25: Association between atopic dermatitis and cardiovascular diseases

Fehr, Danielle1,2,9; Maintz, Laura4,9; Herrmann, Nadine4,9; Müller, Svenja4,9; Havenith, Regina4,9; Lang, Claudia1,9; Bersuch, Eugen9; Mitamura, Yasutaka3,9; Dreher, Anita9; Hammel, Gertrud6,7,9; Reiger, Matthias6,7,9; Luschkova, Daria6,7,9; Renner, Ellen8; Akdis, Cezmi3,9; Lauener, Roger5,9; Rhyner, Claudio3,9; Schmid-Grendelmeier, Peter1,9; Traidl-Hoffmann, Claudia6,9; Bieber, Thomas4,9; Brüggen, Marie-Charlotte1,2,9

  1. Allergy Unit, Department of Dermatology, University Hospital Zurich, Zurich, Switzerland
  2. Faculty of Medicine, University of Zurich, Zurich, Switzerland
  3. Swiss Institute of Allergy and Asthma Research (SIAF), University of Zurich, Davos, Switzerland
  4. Department of Dermatology and Allergy, University of Bonn, Bonn, Germany
  5. Children's Hospital of Eastern Switzerland, St. Gallen, Switzerland
  6. Department of Environmental Medicine, Faculty of Medicine, University of Augsburg, Augsburg, Germany
  7. Institute of Environmental Medicine, Helmholtz Zentrum München, Augsburg, Germany
  8. Translational Immunology in Environmental Medicine, Technical University of Munich, Munich, Germany
  9. Christine Kühne-Center for Allergy Research and Education, Davos, Switzerland


This observational multicenter study included cross-sectional data of 705 adult patients suffering from AD and 80 control participants (without history of AD, allergic rhinitis, food allergy, asthma, or psoriasis) of the ProRaD cohort (Zürich, Davos, Bonn, Augsburg). EASI, body surface area (BSA), SCORAD and objective SCORAD were used to grade AD severity. The presence of atopic, cardiovascular, and metabolic conditions was assessed by a dermatologist. Cardiovascular risk factors (age, sex, smoking habits, physical activity, body mass index) as well as other clinical and epidemiological data were asked in a standardized questionnaire. The main outcome variable for statistical analysis was the presence of CVD, the main dependent variables being the presence of AD and the severity of AD respectively. In the minimally adjusted model, we controlled for age and sex, in the fully adjusted model for all the above-mentioned cardiovascular risk factors.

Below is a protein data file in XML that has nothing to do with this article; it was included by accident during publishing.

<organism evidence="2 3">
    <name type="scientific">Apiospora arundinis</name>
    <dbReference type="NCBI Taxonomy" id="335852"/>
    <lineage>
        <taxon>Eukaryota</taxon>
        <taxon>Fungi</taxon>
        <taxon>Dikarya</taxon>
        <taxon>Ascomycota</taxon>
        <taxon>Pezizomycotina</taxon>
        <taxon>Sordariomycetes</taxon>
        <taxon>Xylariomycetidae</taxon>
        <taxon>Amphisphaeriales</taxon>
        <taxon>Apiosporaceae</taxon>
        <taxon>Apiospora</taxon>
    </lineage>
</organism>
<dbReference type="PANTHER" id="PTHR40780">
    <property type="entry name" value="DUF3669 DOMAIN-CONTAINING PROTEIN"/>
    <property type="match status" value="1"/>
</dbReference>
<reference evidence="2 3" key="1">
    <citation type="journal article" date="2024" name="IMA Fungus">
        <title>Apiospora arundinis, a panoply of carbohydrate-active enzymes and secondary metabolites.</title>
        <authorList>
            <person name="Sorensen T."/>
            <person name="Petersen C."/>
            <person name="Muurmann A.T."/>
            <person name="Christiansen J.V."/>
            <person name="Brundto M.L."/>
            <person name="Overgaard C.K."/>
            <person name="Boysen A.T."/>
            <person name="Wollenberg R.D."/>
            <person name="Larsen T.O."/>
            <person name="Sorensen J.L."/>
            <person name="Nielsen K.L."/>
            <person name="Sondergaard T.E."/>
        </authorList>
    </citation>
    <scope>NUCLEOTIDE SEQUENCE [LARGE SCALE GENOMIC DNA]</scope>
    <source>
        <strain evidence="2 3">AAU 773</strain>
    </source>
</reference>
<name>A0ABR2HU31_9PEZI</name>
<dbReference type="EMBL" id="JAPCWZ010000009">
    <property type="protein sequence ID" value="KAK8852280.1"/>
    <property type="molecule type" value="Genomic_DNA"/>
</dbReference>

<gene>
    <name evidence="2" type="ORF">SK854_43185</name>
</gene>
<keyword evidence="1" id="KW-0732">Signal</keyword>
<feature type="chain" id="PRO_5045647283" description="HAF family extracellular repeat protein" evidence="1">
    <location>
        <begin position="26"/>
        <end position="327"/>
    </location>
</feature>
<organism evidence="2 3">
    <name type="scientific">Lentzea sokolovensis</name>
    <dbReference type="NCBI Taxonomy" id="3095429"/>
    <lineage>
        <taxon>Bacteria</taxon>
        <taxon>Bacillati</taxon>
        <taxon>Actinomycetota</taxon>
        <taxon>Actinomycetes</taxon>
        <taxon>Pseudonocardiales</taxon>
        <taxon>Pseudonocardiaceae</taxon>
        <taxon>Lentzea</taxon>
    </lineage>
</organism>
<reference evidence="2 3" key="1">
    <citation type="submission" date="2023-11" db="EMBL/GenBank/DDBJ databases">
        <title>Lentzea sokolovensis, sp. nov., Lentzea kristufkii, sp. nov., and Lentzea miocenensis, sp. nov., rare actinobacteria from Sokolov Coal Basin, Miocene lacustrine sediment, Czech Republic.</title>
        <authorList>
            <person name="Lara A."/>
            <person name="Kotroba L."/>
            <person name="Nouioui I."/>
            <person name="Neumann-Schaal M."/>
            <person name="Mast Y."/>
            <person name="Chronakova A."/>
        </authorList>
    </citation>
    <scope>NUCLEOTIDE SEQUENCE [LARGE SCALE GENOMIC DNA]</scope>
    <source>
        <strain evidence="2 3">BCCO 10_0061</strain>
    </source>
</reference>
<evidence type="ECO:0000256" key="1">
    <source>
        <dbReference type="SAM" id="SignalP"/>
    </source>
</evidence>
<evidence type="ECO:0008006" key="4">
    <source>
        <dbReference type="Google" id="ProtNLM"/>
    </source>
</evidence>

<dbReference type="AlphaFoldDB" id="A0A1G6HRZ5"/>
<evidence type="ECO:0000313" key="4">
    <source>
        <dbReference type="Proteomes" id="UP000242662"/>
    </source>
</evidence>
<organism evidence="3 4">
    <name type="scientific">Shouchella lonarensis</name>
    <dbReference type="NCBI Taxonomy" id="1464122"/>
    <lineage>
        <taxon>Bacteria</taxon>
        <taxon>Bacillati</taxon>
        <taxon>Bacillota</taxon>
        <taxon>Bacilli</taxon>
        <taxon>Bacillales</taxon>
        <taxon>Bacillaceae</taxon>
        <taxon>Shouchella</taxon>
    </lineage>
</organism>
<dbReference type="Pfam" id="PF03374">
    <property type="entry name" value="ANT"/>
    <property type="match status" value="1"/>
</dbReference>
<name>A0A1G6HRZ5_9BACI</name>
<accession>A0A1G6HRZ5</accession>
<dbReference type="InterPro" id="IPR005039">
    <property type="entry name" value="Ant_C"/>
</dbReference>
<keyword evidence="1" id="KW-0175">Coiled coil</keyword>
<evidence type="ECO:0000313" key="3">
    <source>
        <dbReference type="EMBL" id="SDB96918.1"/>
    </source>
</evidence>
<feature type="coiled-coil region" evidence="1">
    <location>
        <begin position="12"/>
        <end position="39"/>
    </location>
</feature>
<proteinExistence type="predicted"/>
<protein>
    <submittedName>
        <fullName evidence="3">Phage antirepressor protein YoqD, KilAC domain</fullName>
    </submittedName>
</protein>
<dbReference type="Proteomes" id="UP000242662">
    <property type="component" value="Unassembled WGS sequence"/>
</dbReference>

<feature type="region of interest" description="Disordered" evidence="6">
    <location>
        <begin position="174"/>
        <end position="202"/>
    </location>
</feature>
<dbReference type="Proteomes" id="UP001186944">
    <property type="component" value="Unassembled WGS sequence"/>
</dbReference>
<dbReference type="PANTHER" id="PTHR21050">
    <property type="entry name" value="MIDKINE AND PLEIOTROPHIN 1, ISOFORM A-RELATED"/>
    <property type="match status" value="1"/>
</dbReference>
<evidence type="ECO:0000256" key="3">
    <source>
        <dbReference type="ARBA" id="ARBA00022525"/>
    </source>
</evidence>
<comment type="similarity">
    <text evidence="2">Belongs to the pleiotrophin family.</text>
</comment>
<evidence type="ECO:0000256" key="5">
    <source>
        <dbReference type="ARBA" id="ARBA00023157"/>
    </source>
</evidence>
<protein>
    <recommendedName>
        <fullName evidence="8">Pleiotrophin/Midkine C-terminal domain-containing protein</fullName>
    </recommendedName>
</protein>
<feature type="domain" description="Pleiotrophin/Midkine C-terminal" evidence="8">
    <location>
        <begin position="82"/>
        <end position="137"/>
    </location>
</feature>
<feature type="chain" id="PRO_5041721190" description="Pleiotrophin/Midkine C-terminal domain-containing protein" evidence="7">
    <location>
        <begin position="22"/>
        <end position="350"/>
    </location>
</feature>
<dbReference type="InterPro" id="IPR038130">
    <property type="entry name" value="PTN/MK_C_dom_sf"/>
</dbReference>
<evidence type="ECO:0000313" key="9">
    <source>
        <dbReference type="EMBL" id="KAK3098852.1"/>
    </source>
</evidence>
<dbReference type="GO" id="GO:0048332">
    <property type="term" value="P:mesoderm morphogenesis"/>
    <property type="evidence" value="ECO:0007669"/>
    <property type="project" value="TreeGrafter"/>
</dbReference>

Our analysis did not show an overall association between AD and cardiovascular outcomes. However, patients with severe AD were significantly more often suffering from CVD than control participants (24.4% [29/119] vs. 10.0% [8/80]). Furthermore, AD patients without atopic comorbidities (pure AD) had a significantly higher prevalence of CVD compared to AD patients with atopic comorbidities (29.7% [41/138] vs. 14.3% [81/567]). Yet, both associations could not be confirmed in the adjusted models. In patients with pure AD, there was a statistically significant relation between the severity of AD (EASI and BSA) and the presence of cardiovascular comorbidities, which could be confirmed in multivariate analyses.


Our study does not suggest an overall association between AD and cardiovascular comorbidities but suggests a more complex relation between the two conditions: A higher BSA involvement may be indicative of a stronger pro-inflammatory type 1 reaction in pure AD and represent a risk factor for CVD. Conversely, a more prominent type 2 response (clinically evidenced by atopic comorbidities) might counterbalance this tendency.